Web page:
A seismic shift

New innovations in seismic data gathering led to a major breakthrough in Maersk Oil’s Culzean field in the North Sea.

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This is how the new production facility at Culzean will look. Installation begins in 2016.

Deep beneath the turbulent North Sea waves, at a location almost equidistant between Denmark and the UK, a giant gas field capable of producing up to 5% of the UK’s domestic needs awaits development.

The field is called Culzean, a flagship project in the Maersk Oil portfolio and one of the largest gas discoveries of recent years in the North Sea. Development of the field recently took a leap forward with the announcement that USD 4.7 billion will be invested by Maersk Oil, and partners BP and JX Nippon, on the construction of the production facility. Installation begins in 2016 and drilling contractors have been signed, with first gas expected in 2019.

Dependent on the data

While Culzean could one day become a vital new energy resource for the UK, accessing the gas is no easy task. Operating in the North Sea is technically challenging, and with the reservoir located 4,300 metres below sea level, Culzean presents unique dangers related to high pressures and extreme temperatures.

Before taking the leap to develop in such an inhospitable environment, a massive amount of seismic data must first be accumulated.

In fact, the seismic data sets are so vast that the geophysical industry has earned a reputation for being the third most data-intensive industry globally after finance and defence.

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“Not only do geoscientists gather a vast amount of data, but we do complex calculations that would take several decades on an ordinary computer,” says Pierre Lanfranchi, head of Global Surface Technology at Maersk Oil.

Pierre Lanfranchi, Head of Global Subsurface Technology at Maersk Oil, estimates that if the data gathered in just one day during a typical seismic survey was stored on CDs, the pile would stretch almost as tall as the Eiffel Tower.

“Not only do geoscientists gather a vast amount of data, but we do some very intensive and complex calculations with it,” says Lanfranchi. “Processing the recorded data requires complex algorithms. An ordinary computer would need several decades to deliver the necessary information, so only by using the most advanced super-computers can we process the data in the required timeframe.”

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New innovations in seismic data led to a major breakthrough in Maersk Oil's Culzean field.

Geophysicists working on Culzean employed innovative technologies to acquire the seismic data, one of which involved placing 4,000 sensors directly on the seabed. The sensors were used to record reflections from acoustic waves being sent from a seismic vessel sailing above. The vessel covered a 20,000 square kilometre area, sending out a sound wave every 20 seconds for around two months, and the team worked intensively for eight months to transform this recorded data into a set of images of the subsurface.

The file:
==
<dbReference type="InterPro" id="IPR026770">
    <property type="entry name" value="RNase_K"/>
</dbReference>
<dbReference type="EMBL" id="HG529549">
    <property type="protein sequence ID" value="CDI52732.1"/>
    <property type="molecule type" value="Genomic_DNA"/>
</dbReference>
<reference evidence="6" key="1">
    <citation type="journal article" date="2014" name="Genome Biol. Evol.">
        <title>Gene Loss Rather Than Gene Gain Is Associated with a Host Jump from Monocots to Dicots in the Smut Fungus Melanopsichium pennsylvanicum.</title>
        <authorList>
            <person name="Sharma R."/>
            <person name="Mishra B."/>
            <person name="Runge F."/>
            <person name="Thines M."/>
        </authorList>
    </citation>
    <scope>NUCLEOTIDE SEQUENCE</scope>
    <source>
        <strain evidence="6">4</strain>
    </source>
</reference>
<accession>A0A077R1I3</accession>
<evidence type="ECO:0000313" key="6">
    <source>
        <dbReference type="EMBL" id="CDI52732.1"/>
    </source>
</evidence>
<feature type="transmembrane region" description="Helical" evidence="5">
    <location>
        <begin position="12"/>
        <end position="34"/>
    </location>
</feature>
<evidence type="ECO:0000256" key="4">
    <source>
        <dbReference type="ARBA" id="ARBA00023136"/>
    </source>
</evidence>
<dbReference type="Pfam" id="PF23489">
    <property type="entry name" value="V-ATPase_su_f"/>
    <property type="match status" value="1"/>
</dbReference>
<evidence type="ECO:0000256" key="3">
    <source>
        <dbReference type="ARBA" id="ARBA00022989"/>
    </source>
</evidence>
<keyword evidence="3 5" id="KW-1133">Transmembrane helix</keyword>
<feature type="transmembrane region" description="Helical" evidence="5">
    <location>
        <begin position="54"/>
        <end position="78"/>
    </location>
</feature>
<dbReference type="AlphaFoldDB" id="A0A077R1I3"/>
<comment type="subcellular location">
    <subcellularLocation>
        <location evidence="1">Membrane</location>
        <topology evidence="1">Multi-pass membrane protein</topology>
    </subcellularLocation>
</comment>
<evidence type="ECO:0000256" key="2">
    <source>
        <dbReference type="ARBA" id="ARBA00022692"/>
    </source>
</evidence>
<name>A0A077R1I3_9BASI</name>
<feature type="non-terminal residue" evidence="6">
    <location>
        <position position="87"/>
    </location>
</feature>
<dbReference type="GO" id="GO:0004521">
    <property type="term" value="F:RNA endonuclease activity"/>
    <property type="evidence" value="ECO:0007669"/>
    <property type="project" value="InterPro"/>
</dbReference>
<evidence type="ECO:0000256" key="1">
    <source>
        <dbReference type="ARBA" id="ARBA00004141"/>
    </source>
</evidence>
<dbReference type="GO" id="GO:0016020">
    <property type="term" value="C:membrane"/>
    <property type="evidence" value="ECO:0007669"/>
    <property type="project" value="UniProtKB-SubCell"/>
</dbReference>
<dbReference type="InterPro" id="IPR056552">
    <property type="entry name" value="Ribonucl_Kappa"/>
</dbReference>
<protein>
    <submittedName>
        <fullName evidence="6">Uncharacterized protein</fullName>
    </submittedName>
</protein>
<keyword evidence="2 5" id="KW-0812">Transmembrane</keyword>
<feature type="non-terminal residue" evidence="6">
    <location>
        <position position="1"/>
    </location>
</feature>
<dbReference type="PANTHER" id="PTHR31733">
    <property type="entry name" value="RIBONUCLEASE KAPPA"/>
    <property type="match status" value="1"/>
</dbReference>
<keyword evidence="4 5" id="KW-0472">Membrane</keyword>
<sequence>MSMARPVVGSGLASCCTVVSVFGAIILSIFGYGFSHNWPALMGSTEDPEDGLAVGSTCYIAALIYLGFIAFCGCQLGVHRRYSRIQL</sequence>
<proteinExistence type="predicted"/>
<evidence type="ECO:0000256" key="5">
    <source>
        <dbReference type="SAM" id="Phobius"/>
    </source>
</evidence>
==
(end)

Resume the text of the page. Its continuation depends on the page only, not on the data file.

More to be explored

The new technology – known as ‘ocean bottom cables’ – meant a much clearer picture could be formed for the Culzean team. “Placing sensors directly on the seabed provided a superior image of the subsurface,” says senior geophysicist Line Plouman Jensen. “The depths of the different geological formations are better understood and the data meant we could build a convincing geological model in a complex structural setting. This information is invaluable to drillers in such a high-pressure, high-temperature environment.”

There’s still much more information to be gleaned about what lies beneath Culzean from the seismic data, and this will be extracted in the years to come. “There is a wealth of information in the data set still to be extracted, analysed and understood. The data will work as an excellent baseline for future time-lapse seismic surveys used to monitor the depletion of the Culzean field,” says Jensen.

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The science behind seismic 

  • Seismic data provides geoscientists with the clue of where to drill for oil and gas. To gather seismic data, sound waves are sent into the earth’s subsurface where hydrocarbon accumulations could be trapped in the geological layers. The waves are reflected back to the surface where they are recorded by digital sensors. Computers process the raw data from the sound waves to reconstruct a 3D image of the earth’s crust. Those images are analysed to try and pinpoint where oil and gas reservoirs are located.
  • In offshore exploration, seismic data is usually generated by a vessel which sails slowly around the exploration area sending out acoustic waves. The vessel tows a high-tech array of ultrasensitive hydrophone sensors behind it on a series of streamers which can be up to 20 km long, making this device one of the largest-moving objects on the planet. In Culzean, the sensors were placed directly on the seabed, allowing a much larger hydrophone density and avoiding propagation noise in the water layer, which meant a much clearer picture could be formed.